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Furniture Growth Quickens
The Business and Institutional Furniture Manufacturer’s Association (BIFMA) International’s office furniture data for the first quarter of 2005 show shipments increased 17 percent from the year-ago quarter to $2.29 billion from $1.96 billion, far surpassing industry expectations.
In economic consulting organization Global Insight’s latest industry forecast for the rest of 2005 and 2006, however, shipment growth is expected to continue but at a much smaller rate.
For the balance of calendar year 2005, Global Insight projects quarterly growth in a range of 8 percent to 10 percent. BIFMA said that on an annualized basis that should translate to a shipment value exceeding $9.9 billion and growth of about 11 percent over calendar year 2004.
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According to BIFMA, service sector employment growth and increasing investment in new office building construction are the primary factors driving the expectations for furniture industry growth over the next 18 months.
Global Insight anticipates a growth rate of about 7 percent for calendar year 2006, to a level of $10.68 billion.
Michael A. Dunlap & Assoc. LLC released the fourth edition of its quarterly MADA/OFI Trends Survey last week.
Designed to measure the current activity of the office furniture industry, the survey focuses on 10 key business activities, with respondents rating each area on an ascending 10-point scale. The result of each survey is an Industry Index Number, based on an ascending scale of 100.
The IIN for the April 2005 survey was 56.04, a surprising decline from 57.55 the previous quarter. That marks the lowest response to date, below the 57.37 in August 2004 and 56.16 in October 2004.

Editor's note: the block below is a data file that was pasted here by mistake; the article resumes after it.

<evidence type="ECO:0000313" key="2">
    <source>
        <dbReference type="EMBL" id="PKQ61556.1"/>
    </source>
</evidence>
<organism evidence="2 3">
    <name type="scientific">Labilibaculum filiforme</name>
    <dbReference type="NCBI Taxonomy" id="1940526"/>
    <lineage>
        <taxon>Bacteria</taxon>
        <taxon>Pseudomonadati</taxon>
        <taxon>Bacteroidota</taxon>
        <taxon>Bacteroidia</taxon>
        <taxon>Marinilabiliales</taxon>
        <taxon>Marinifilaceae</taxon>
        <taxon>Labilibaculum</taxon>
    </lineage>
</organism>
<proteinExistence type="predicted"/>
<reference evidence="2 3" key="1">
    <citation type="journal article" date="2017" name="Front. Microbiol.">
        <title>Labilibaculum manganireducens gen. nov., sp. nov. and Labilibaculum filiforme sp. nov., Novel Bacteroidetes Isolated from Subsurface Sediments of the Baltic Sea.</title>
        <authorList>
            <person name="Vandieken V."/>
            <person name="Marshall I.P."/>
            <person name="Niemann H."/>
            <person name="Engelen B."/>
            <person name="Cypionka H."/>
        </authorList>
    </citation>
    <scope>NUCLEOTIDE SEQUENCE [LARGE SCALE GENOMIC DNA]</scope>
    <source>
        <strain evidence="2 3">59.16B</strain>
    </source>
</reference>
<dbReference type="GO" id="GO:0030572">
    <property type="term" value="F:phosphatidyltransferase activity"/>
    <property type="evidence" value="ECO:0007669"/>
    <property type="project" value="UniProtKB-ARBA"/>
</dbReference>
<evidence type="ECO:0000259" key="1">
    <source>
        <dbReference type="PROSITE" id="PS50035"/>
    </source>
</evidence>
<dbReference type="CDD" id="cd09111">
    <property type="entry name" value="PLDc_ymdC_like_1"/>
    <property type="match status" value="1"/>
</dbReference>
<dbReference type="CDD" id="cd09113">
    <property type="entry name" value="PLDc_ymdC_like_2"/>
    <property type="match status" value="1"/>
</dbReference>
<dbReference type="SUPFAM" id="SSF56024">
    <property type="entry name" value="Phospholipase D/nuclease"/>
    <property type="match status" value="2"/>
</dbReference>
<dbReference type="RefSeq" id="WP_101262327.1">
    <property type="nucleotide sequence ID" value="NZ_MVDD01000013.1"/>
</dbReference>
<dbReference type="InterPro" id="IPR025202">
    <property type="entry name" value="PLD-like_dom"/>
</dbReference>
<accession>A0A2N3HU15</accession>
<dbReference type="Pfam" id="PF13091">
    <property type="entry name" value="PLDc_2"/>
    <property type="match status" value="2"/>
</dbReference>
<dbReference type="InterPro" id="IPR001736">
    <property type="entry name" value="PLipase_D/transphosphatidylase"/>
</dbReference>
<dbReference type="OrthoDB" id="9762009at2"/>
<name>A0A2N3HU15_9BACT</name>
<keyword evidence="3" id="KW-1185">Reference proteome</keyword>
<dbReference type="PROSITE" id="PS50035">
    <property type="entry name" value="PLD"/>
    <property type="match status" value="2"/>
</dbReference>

Gross shipment of office furniture and supplies to the industry, order backlog and incoming orders declined slightly, respondents said. Employment levels and tooling expenditures remained steady and new product development activities continued to increase, as they have in each quarter since the index began.
Capital expenditures are weakening and have diminished in each of the survey periods. Hours worked are down slightly from 60.09 in January 2005 to 57.95.
Although the higher costs of raw materials — particularly steel, plastics and other petroleum-based products — remain a major concern, the index showed some relief, rising from 34.12 in August to 39.57.
Respondents reported continued enthusiastic support for the industry, as the Personal Outlook Index has risen to 62.43 from 61.88 in August. Outlooks were rosier in January, however, at 63.97.
The consensus is that continued fears are that low-cost Asian competition, high health-care related costs, fuel costs and the declining value of the dollar are major threats to the industry. Nearly 80 percent of respondents indicated these concerns.
“The survey confirms that the industry continues to be on solid footing,” said Mike Dunlap, the firm’s principal. “But the higher costs of materials and individual employee costs put such a damper on the other positive performance.”
Over 45 percent of the responses are from top management, such as chairman, CEO, COO, and president. Responses came from Asia, Europe and